A: I don’t know the actual size of the Jewish community in 1915, but by then, Jews had been in El Paso for decades. El Paso is on the Mexican border, and many capitalized on international trade opportunities by working as peddlers and merchants.
The first synagogue was formed in 1889 and by 1915, there were two congregations, one reform and one Orthodox, a splinter Orthodox group as well, and a Jewish cemetery. So it seems the community was fairly robust.
Q: What are some of the most common perceptions and misperceptions about Pancho Villa?
A: I’m not sure if there are misconceptions about Villa, because he was apparently a very complicated fellow. All the stories about him, both laudatory and damning, may very well have been spun from strands of truth.
But it seems that his life was a harsh one from childhood. He saw his sister brutalized by the son of the ranch owner his parents worked for, and the backlash from standing up for her (he either attacked or killed the brutalizer) was the thing that pushed him into life as a bandit.
Pancho Villa’s legend is all about polarity—he was the Robin Hood of the revolution, robbing from the rich and giving to the poor, and he could also be a cold-blooded, ruthless leader.
There are many stories of Villa’s acts of kindness as well as acts of absolute cruelty—there’s a story of a woman came to him complaining that he’d imprisoned her husband wrongly, and Villa supposedly not only shot the husband in front of her, but shot her as well.
John Reed’s writings show his more human side, the genuine yearning to help his people, and many acts of kindness and generosity, but Reed seemed to have been caught a dose of revolutionary fervor and may not have been an unimpassioned observer.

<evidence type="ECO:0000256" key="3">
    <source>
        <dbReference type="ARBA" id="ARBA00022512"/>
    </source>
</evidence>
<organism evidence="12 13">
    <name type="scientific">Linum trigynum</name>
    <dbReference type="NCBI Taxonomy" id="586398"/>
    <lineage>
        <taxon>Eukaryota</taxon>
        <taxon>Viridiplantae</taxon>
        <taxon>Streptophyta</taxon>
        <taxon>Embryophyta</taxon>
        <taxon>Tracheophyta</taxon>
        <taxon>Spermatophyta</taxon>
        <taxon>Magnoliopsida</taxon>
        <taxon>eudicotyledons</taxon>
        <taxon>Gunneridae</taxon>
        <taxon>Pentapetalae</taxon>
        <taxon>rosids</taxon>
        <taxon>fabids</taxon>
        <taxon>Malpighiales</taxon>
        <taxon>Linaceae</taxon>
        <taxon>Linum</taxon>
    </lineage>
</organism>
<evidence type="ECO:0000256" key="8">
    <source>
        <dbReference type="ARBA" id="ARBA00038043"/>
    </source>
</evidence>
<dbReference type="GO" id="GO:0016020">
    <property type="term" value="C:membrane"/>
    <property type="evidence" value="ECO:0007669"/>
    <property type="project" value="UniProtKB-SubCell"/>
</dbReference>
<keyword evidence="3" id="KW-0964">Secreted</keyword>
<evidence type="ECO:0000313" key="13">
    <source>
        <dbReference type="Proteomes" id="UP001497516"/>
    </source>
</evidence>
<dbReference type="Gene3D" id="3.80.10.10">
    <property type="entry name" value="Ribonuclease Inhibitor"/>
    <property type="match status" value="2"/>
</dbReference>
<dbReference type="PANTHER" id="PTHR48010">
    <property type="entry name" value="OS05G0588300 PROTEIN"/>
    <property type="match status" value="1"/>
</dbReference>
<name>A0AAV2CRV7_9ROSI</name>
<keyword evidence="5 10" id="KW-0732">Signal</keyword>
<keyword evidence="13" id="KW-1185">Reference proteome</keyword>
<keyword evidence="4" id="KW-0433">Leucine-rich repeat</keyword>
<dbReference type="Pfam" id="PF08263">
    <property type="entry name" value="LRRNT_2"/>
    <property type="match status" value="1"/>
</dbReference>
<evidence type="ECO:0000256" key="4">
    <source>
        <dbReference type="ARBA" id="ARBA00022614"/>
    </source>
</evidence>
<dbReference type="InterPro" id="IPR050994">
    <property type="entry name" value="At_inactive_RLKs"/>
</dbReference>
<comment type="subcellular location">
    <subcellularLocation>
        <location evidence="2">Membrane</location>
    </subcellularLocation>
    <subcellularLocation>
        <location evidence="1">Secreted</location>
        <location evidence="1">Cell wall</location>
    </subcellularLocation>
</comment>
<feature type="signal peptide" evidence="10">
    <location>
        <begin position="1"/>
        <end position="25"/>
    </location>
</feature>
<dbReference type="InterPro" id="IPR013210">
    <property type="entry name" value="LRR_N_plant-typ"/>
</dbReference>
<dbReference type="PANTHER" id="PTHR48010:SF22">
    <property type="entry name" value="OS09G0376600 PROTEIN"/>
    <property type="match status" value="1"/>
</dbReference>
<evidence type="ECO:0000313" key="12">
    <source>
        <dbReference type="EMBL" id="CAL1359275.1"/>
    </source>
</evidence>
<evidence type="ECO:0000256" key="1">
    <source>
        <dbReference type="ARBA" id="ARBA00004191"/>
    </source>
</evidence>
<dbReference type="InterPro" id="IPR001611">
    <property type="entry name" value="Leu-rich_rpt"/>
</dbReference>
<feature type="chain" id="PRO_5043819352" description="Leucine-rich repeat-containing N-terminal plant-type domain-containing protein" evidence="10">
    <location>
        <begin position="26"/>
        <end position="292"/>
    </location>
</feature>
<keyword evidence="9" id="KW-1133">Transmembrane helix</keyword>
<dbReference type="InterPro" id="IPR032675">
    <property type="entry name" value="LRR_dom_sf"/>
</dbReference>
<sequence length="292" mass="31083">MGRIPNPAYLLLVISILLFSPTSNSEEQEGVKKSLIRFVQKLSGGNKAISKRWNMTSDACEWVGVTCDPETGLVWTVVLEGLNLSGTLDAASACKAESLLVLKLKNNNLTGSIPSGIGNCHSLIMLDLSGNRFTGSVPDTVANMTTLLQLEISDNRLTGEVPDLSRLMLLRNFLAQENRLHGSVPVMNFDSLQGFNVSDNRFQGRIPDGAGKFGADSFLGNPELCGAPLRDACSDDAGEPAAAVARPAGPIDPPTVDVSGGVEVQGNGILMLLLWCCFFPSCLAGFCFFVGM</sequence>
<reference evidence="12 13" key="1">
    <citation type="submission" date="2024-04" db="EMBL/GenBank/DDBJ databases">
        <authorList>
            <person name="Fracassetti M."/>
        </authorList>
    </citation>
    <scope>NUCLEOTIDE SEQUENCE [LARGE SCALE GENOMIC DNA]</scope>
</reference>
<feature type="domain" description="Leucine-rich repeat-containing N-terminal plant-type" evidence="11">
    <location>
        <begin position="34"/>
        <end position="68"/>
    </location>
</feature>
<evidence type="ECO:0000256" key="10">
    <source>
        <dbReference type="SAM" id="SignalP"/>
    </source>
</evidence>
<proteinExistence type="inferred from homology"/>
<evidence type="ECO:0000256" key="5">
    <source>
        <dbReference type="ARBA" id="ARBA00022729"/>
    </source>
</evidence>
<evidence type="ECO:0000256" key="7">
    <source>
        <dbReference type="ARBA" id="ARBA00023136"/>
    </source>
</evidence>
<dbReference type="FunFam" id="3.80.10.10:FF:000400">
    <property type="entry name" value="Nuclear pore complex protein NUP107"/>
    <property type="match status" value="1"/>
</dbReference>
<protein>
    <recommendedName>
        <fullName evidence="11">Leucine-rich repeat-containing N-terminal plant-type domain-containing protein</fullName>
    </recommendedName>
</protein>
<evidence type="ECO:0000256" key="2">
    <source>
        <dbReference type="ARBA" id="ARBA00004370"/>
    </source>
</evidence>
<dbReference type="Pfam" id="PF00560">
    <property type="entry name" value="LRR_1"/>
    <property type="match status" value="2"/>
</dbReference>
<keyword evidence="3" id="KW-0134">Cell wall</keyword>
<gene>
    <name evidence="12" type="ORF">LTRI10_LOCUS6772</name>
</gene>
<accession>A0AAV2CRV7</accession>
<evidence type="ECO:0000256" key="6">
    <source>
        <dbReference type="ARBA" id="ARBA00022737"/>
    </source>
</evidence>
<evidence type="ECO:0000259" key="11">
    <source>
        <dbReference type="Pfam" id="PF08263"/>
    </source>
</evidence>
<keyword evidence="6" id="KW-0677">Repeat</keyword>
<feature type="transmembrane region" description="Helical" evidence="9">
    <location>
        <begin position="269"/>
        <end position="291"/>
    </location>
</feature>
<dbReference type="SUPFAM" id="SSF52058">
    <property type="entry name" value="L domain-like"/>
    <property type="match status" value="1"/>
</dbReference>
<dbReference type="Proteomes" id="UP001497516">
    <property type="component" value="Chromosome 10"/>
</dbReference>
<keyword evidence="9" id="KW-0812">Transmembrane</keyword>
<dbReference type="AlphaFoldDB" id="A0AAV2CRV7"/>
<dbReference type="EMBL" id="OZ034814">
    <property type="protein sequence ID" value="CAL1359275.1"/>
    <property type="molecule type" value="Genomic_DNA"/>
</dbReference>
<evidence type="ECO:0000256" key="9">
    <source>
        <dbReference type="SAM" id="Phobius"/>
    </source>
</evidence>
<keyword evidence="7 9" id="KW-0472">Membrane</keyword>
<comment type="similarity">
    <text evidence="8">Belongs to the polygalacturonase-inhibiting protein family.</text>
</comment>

Q: What are you working on now?
A: I’m finishing up an adult novel and working on a sequel to Viva, Rose! because this family is just loaded with interesting real-life material!
Rose and Abe had a brother named Eli who changed his name to the Irish-sounding Elliot Sullivan and moved to New York City to become an actor.
He actually succeeded, and had a lengthy career on the screen and stage that lasted up to the 1970s. But he apparently was a “revolutionary” thinker, and was blacklisted in the fifties during the McCarthy era.
Not that this will figure into the book, but I’m fascinated by the price people can pay for their idealism, as well as the world of New York theatre in the early 1900s. And I’m interested in seeing the ways Rose will intersect with this place and its people.
Q: Anything else we should know?
A: For many years, I had a recurring dream that I was walking through my grandfather’s abandoned house. The roof was leaky and the floors were rickety, but it held room after room of marvelous knick-knacks and treasure.
I think the family story that became this book is the tangible, real-life actualization of this dream. And that makes me wonder what kind of undiscovered family treasure we all harbor. I heartily and enthusiastically encourage writers to take a walk through their own house of family history. Who knows what you’ll discover?
--Interview with Deborah Kalb